|Genre: Strategy & War|
|Min OS X: 10.4 CPU: G5 RAM: 512 MB Hard Disk: 700 MB Graphics: 64 MB VRAM|
Europa Universalis: Rome (EU:R) is a new take on an old genre. It combines a clock-based sequence of turns with very simple and efficient tools in order to simulate almost every aspect of Greek nation administration. It doesn't have the depth of Civilization or the instant action of StarCraft, but it does quite well with what it has, simple and balanced gameplay.
GameplayUnlike the games that came before it, EU:R is quite easy to play with no experience at all in the series. It has replaced the micromanaging with very simple controls. You can make armies, disband armies, move armies, attack enemy (or friendly) provinces, construct buildings, assign officials to control of an army or control of a province, choose officials to be in charge of research, and pick government traits. Of course, you'll more than likely have to find all the best techniques yourself, as the tutorial doesn't tell you any real details about governing your country.
Other than that, though, there's only one minor annoyance. if you're using a one-button mouse, you have to order your armies around using the same key combination that rotates the map. This tends to lead towards the map getting yanked due to it not realizing that you've already let up on the buttons. Also, that key combination isn't said anywhere inside the game folder. If you missed the manual in the disk image, you'll probably never find out what that combination is and be stuck with a new mouse.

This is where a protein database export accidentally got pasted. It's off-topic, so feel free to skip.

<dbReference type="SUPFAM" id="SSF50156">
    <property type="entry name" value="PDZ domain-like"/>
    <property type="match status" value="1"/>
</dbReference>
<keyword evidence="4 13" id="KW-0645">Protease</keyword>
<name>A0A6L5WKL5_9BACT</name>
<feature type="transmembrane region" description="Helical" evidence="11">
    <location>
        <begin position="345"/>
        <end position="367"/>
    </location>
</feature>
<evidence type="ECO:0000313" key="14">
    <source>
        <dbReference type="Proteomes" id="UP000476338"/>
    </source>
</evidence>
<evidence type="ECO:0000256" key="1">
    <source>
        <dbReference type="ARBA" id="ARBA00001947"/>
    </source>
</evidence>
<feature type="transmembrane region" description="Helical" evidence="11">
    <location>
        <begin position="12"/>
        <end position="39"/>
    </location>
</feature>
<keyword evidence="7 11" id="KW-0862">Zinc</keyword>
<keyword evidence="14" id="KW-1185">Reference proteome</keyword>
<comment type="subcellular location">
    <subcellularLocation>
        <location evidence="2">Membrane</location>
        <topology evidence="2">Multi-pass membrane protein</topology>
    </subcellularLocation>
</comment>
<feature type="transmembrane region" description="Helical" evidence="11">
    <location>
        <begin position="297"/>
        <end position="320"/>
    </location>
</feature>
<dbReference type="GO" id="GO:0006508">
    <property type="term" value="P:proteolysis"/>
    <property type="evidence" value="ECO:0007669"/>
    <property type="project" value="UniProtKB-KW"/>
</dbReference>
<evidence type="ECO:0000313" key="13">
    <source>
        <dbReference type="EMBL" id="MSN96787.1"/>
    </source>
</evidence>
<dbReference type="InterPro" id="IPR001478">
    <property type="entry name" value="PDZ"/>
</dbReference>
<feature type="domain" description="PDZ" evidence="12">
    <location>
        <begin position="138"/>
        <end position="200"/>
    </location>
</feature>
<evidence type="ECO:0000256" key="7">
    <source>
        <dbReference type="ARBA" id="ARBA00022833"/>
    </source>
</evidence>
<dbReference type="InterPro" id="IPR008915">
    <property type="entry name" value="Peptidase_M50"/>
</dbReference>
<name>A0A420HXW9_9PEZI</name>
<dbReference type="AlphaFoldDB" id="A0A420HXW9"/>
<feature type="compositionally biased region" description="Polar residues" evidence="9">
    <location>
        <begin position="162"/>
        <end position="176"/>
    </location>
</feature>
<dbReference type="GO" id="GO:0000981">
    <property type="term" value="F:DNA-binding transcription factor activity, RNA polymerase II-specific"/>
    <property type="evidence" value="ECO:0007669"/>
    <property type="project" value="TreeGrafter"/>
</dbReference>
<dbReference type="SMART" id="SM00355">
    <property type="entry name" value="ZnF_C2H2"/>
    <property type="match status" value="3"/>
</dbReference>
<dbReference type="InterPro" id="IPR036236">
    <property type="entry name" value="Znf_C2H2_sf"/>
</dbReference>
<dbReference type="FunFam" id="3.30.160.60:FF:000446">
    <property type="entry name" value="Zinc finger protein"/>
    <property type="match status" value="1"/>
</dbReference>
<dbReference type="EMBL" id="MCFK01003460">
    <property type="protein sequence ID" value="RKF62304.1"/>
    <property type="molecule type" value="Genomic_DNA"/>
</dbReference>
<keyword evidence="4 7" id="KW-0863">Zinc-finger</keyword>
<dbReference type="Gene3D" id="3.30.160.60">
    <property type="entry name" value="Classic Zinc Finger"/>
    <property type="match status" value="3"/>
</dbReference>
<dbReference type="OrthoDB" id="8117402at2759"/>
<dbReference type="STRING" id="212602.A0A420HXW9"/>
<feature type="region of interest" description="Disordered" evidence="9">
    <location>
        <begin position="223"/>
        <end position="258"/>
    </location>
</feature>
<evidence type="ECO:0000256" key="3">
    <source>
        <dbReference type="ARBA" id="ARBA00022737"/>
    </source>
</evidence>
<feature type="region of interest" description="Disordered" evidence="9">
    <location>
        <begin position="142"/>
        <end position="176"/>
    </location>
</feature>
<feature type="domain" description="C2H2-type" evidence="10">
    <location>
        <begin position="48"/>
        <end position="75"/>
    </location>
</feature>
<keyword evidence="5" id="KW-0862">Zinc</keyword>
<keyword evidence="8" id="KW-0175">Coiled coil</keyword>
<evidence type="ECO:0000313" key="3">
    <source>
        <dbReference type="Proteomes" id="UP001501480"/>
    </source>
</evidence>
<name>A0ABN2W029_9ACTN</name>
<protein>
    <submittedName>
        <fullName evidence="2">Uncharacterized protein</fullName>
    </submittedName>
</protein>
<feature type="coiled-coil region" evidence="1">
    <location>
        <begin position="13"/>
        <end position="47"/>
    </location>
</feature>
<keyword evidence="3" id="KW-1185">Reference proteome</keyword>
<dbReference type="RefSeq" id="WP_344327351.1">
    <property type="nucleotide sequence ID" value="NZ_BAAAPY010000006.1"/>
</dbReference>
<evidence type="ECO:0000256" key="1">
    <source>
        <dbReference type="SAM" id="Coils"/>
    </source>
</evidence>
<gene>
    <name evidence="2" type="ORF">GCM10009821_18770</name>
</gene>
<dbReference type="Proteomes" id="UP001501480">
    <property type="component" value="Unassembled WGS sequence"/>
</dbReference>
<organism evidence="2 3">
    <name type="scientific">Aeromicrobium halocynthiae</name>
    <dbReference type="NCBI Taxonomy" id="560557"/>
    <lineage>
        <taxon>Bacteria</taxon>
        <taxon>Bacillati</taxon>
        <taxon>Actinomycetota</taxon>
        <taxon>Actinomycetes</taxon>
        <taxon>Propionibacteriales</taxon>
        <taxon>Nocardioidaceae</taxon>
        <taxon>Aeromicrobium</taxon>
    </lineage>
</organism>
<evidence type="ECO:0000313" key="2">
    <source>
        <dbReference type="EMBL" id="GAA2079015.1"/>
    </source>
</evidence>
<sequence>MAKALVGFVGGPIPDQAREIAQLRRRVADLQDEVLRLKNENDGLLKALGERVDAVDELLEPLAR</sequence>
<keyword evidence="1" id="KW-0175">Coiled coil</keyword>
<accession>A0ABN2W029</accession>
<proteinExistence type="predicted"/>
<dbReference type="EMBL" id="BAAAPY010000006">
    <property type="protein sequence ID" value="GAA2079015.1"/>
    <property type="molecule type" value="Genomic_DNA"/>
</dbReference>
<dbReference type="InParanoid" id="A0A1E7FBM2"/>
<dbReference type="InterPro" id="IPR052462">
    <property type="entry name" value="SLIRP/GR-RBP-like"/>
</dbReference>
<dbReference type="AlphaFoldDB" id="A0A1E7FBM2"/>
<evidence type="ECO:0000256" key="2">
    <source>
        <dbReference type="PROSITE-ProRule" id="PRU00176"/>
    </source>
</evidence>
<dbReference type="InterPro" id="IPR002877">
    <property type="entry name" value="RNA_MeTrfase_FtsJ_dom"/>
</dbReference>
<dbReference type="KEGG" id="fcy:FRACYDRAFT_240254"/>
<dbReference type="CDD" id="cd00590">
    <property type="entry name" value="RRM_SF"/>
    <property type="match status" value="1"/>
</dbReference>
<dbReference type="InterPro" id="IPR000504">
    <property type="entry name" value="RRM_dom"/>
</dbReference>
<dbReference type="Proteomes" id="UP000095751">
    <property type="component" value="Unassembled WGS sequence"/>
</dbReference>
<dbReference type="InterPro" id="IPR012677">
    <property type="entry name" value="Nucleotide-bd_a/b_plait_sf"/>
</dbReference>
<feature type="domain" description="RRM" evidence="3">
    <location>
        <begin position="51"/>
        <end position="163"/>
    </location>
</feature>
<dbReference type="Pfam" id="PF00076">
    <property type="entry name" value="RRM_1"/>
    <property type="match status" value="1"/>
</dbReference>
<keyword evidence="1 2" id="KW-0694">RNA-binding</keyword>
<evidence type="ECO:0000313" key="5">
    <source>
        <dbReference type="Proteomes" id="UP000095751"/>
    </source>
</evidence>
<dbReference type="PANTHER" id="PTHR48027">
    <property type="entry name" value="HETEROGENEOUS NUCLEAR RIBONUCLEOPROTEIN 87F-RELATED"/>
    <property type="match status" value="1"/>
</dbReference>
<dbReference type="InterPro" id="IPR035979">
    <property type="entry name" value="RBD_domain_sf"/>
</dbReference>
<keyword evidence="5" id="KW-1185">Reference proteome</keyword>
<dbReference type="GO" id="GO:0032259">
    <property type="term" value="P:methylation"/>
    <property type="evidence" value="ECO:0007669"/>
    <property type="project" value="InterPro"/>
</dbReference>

That's about all that's wrong with Europa Universalis: Rome on the gameplay side. Its gameplay is quite easy to master once you get past the poor tutorial and start experimenting with one of the easier nations. If you aren't familiar with the turn-based genre, though, you'll more than likely just stop playing after being conquered or after your provinces start rising in revolt.
GraphicsThe graphics for EU:R are a contradiction. On the one hand, the world map is quite beautiful and the various icons are well animated. On the other hand, whenever you zoom in close or rotate so you can see more land it slows down significantly. When your computer can run every game released recently for the Macintosh without any significant slowdown, having a game this simple slow down over its world map is quite jarring. This level of detail doesn't justify poor performance, especially when the PC version runs smoothly.
SoundThere's not much to the sound in EU:R. Armies yell and walk across the ground, atmospheric music plays in the background, and gold clinks into the coffers. The sounds are few, and you'll hear them over and over again. Thank goodness you can turn the sound off when they get old.
ValueEuropa Universalis: Rome's value is very conditional. If you like tabletop or sandbox strategy games, you'll more than likely find EU:R worth the $40. However, if you prefer games with a more structured focus or instant gratification, it most definitely is not. Especially if you have a one-button mouse.
Pros• Simple Gameplay
• Classic setting
Cons• Poor performance
• Tutorial isn't helpful